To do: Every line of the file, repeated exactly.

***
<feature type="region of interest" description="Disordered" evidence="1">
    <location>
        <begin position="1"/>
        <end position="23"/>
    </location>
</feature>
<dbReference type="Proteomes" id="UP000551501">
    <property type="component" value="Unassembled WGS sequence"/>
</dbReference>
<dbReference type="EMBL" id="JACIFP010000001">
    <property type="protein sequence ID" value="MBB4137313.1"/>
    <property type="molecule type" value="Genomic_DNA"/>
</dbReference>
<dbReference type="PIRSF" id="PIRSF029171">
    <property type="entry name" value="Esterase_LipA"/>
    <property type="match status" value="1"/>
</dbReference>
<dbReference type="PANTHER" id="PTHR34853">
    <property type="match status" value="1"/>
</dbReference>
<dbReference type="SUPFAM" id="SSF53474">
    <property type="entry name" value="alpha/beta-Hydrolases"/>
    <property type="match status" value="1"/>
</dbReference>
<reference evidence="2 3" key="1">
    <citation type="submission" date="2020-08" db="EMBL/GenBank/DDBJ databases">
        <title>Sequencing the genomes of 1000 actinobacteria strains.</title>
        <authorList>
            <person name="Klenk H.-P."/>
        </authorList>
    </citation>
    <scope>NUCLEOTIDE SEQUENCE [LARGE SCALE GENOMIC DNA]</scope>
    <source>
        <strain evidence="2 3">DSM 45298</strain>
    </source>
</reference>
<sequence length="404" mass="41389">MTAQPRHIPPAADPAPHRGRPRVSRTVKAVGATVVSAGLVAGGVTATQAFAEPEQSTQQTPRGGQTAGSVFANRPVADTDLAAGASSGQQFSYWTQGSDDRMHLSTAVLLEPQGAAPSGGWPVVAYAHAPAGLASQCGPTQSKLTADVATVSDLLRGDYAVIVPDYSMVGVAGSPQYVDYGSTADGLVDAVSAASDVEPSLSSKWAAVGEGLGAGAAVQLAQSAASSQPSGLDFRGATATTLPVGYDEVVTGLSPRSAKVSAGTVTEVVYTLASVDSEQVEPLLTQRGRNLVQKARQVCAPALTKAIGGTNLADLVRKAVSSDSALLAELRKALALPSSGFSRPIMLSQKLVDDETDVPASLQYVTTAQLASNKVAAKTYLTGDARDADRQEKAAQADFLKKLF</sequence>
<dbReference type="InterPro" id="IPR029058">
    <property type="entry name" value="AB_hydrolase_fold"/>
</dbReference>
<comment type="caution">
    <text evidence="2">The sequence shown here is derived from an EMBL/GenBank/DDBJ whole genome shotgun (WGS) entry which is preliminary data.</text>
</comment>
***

<feature type="region of interest" description="Disordered" evidence="1">
    <location>
        <begin position="1"/>
        <end position="23"/>
    </location>
</feature>
<dbReference type="Proteomes" id="UP000551501">
    <property type="component" value="Unassembled WGS sequence"/>
</dbReference>
<dbReference type="EMBL" id="JACIFP010000001">
    <property type="protein sequence ID" value="MBB4137313.1"/>
    <property type="molecule type" value="Genomic_DNA"/>
</dbReference>
<dbReference type="PIRSF" id="PIRSF029171">
    <property type="entry name" value="Esterase_LipA"/>
    <property type="match status" value="1"/>
</dbReference>
<dbReference type="PANTHER" id="PTHR34853">
    <property type="match status" value="1"/>
</dbReference>
<dbReference type="SUPFAM" id="SSF53474">
    <property type="entry name" value="alpha/beta-Hydrolases"/>
    <property type="match status" value="1"/>
</dbReference>
<reference evidence="2 3" key="1">
    <citation type="submission" date="2020-08" db="EMBL/GenBank/DDBJ databases">
        <title>Sequencing the genomes of 1000 actinobacteria strains.</title>
        <authorList>
            <person name="Klenk H.-P."/>
        </authorList>
    </citation>
    <scope>NUCLEOTIDE SEQUENCE [LARGE SCALE GENOMIC DNA]</scope>
    <source>
        <strain evidence="2 3">DSM 45298</strain>
    </source>
</reference>
<sequence length="404" mass="41389">MTAQPRHIPPAADPAPHRGRPRVSRTVKAVGATVVSAGLVAGGVTATQAFAEPEQSTQQTPRGGQTAGSVFANRPVADTDLAAGASSGQQFSYWTQGSDDRMHLSTAVLLEPQGAAPSGGWPVVAYAHAPAGLASQCGPTQSKLTADVATVSDLLRGDYAVIVPDYSMVGVAGSPQYVDYGSTADGLVDAVSAASDVEPSLSSKWAAVGEGLGAGAAVQLAQSAASSQPSGLDFRGATATTLPVGYDEVVTGLSPRSAKVSAGTVTEVVYTLASVDSEQVEPLLTQRGRNLVQKARQVCAPALTKAIGGTNLADLVRKAVSSDSALLAELRKALALPSSGFSRPIMLSQKLVDDETDVPASLQYVTTAQLASNKVAAKTYLTGDARDADRQEKAAQADFLKKLF</sequence>
<dbReference type="InterPro" id="IPR029058">
    <property type="entry name" value="AB_hydrolase_fold"/>
</dbReference>
<comment type="caution">
    <text evidence="2">The sequence shown here is derived from an EMBL/GenBank/DDBJ whole genome shotgun (WGS) entry which is preliminary data.</text>
</comment>